Friday, 4 March 2011

Poulenc Dialogue des Carmélites Guildhall

Dark, fractured shards shroud the stage at the Guildhall School of Music and Drama for Francois Poulenc's Dialogues des Carmélites. The shards resemble broken glass, as if the audience is peering through a window that has been shattered.  For the French Revolution has shattered society: everything's being smashed, the convent, the aristocracy and innocent lives.  It's also a vivid metaphor, for Poulenc's edgy, angular music thrusts and cuts relentlessly. No easy lyricism here even if Poulenc's idiom is  easier on the ear than many other composers' might be, given such material. This production, directed by Stephen Barlow and designed by David Farley, is impressive because it's so musically astute.
Full review in Opera Today HERE.
Dialogues des Carmélites is an unusual opera because it unfolds as a series of disconnected tableaux, like the Stations of the Cross. This structure is significant, for Poulenc is connecting the nun's journey to the guillotine to Christ's journey to the cross. Poulenc further emphasizes the non-linear progression by writing expressive interludes which are almost as much part of the narrative as the text. In "normal" productions this subtlety can be lost. At the Guildhall, the shards close in, isolating the stage, so the audience is forced to pay attention to what's happening in the orchestra.  Simple inexpensive staging but extremely effective. I suspect they're just boards swathed in velour, but litt from above, the shards look like glass. Lit from behind, they resemble rocks. (lighting design : Declan Randall). The shards also hide the many scene changes, so momentum isn't wasted. A practical as well as an artistic solution to the musical demands of this remarkable opera.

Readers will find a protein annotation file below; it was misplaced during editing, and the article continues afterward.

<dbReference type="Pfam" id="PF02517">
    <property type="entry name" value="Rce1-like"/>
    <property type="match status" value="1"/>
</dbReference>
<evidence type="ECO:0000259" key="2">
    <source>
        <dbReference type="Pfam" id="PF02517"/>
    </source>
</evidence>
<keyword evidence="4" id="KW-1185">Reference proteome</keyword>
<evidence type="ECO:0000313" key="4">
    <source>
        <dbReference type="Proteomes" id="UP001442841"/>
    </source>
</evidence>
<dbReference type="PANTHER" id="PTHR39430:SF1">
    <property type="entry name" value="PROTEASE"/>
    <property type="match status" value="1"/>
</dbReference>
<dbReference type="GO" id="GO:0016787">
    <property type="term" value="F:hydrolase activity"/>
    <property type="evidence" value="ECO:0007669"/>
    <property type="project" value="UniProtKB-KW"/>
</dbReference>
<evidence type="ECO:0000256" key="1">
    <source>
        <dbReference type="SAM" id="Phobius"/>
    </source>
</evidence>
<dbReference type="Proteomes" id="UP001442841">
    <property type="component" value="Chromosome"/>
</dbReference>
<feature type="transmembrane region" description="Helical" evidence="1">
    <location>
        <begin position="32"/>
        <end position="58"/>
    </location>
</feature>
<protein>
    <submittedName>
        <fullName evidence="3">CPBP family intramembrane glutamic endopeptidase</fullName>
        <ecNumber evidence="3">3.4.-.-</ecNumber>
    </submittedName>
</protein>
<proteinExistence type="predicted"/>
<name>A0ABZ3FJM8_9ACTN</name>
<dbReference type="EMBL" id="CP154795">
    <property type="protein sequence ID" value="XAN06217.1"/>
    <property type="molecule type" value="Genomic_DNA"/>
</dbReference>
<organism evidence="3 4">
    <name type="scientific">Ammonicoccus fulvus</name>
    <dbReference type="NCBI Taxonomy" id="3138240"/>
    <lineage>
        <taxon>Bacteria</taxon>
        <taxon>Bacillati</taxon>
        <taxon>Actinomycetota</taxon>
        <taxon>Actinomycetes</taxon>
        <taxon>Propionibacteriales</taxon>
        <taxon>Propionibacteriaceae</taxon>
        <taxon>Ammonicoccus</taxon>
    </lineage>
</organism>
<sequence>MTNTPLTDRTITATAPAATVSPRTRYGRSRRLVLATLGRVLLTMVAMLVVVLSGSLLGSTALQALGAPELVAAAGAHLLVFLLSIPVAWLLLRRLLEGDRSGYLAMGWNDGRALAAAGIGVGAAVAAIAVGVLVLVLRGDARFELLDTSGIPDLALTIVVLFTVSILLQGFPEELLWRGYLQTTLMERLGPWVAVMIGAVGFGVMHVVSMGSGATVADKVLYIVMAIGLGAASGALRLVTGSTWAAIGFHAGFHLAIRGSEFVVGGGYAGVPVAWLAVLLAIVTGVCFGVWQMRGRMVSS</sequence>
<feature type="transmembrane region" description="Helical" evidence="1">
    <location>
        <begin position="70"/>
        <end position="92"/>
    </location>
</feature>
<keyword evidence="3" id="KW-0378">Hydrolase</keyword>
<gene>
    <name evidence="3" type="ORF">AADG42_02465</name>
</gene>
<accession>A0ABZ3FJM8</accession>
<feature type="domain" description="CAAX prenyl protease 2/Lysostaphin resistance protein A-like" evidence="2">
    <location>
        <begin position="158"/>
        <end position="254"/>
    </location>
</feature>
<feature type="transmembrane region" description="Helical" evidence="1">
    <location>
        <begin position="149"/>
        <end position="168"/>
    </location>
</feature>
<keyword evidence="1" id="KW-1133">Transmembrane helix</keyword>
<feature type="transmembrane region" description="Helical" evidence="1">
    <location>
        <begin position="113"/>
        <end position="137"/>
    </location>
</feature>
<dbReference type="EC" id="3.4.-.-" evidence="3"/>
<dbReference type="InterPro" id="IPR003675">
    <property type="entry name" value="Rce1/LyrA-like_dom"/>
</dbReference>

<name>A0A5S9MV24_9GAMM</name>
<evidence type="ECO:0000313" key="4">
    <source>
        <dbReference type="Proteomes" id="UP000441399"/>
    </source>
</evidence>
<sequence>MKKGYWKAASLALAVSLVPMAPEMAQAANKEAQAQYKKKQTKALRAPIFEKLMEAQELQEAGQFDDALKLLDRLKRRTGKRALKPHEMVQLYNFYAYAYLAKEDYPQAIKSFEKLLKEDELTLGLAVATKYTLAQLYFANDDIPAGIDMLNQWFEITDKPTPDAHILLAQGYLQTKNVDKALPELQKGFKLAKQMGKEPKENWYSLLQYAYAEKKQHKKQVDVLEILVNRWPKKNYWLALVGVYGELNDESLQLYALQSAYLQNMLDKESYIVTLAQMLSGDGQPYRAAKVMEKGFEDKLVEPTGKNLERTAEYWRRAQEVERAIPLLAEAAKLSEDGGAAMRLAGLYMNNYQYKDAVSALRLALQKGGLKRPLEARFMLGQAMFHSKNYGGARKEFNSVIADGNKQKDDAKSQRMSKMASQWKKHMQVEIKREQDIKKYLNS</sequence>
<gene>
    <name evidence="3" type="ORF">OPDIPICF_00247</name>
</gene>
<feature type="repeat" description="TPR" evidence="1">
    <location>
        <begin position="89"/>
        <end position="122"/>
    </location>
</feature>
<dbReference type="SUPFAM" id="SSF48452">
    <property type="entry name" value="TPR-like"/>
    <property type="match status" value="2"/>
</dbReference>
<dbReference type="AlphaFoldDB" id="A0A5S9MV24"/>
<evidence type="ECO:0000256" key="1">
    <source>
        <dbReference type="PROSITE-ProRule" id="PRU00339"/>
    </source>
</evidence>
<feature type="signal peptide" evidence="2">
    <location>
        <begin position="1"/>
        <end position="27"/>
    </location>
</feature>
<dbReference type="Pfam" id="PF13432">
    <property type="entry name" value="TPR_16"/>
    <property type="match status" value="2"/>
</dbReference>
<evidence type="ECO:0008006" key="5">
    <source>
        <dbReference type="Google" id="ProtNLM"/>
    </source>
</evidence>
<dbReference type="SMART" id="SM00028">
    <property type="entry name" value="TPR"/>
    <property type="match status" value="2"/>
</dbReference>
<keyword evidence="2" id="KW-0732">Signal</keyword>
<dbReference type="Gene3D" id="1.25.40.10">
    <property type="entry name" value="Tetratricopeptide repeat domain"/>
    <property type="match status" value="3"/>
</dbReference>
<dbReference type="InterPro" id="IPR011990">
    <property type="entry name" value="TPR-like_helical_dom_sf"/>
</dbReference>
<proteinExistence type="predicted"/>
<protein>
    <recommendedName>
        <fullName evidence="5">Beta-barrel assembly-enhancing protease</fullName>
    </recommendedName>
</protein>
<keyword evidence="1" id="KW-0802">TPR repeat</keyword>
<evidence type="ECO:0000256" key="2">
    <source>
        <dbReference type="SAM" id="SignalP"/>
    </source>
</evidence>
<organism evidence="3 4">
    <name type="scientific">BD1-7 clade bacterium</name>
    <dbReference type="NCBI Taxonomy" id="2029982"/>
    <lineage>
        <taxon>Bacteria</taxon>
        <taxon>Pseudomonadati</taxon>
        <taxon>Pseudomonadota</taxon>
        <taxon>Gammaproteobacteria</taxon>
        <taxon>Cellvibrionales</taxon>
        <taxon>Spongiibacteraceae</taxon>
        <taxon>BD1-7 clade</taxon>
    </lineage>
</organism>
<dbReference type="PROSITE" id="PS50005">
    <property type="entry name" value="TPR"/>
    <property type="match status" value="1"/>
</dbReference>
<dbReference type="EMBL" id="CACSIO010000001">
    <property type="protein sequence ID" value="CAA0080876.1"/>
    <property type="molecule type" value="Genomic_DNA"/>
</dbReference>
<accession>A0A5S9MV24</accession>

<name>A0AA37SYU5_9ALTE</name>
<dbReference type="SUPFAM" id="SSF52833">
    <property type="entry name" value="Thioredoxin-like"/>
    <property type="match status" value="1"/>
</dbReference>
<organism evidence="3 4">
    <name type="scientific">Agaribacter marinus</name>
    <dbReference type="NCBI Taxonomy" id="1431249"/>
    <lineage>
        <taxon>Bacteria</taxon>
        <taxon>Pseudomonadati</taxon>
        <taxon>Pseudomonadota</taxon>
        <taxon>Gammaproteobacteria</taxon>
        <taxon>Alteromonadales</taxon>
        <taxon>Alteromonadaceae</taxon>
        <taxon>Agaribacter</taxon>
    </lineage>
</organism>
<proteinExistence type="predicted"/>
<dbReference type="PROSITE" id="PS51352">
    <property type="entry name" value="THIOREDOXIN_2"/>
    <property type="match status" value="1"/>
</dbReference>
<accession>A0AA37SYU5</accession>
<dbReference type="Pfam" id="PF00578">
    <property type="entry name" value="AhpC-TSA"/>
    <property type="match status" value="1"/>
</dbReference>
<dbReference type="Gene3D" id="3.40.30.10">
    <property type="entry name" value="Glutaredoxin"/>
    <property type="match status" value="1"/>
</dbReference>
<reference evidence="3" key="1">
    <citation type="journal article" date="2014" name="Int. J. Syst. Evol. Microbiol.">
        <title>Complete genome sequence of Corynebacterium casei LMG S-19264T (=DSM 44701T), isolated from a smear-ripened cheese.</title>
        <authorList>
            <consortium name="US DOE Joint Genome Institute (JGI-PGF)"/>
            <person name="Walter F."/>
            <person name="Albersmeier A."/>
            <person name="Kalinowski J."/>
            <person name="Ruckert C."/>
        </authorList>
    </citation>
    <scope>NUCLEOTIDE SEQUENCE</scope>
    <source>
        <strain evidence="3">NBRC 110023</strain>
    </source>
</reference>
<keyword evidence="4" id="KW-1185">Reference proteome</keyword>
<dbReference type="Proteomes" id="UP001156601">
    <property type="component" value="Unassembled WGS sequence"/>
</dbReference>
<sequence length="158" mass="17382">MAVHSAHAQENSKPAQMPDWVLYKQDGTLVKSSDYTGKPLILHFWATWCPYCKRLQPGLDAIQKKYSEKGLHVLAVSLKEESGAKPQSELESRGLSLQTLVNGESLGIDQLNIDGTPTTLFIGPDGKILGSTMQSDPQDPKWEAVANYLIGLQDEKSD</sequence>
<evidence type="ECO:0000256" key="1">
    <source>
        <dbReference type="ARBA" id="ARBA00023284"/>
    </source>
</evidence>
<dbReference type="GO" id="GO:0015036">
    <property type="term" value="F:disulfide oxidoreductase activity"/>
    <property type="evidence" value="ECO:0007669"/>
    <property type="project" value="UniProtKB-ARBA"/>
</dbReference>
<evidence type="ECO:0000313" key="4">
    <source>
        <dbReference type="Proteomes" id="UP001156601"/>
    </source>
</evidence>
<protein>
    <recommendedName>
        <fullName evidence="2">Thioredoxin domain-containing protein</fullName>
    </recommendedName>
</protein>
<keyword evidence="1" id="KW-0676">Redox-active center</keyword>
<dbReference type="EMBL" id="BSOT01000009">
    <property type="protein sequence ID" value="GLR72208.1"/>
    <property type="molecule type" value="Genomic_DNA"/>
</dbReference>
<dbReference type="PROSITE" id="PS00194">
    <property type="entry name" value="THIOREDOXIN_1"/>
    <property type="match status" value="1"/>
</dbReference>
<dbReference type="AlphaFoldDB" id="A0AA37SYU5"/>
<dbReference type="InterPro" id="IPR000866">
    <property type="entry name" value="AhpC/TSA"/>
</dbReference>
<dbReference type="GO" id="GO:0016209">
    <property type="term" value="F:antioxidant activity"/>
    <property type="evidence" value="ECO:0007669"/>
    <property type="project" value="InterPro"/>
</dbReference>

This is what good stagecraft should be, created around music and meaning. This isn't a typical opera because it's very direct and to the point. No decoration in the music, so no fussy effects on the stage. In the Final Act, the mob descends on the Place de la Révolution. The guillotine is shown only in the distance, hidden by the mob, who are dressed in shades of red. As the mob moves, the red  moves, like a stream of blood. No need to depict the executions - the image expresses so much. The nuns stand in a line confronting the audiernce. In real life they'd hardly be wearing immaculate vestments, but spiritually they're already among the angels, as one by one, each nun is picked out by spotlight. At last the shards are vanquished, like the barbarism they depict. Sister Blanche of the Agony of Christ is shown alone in a moment of glory, transfigured with light.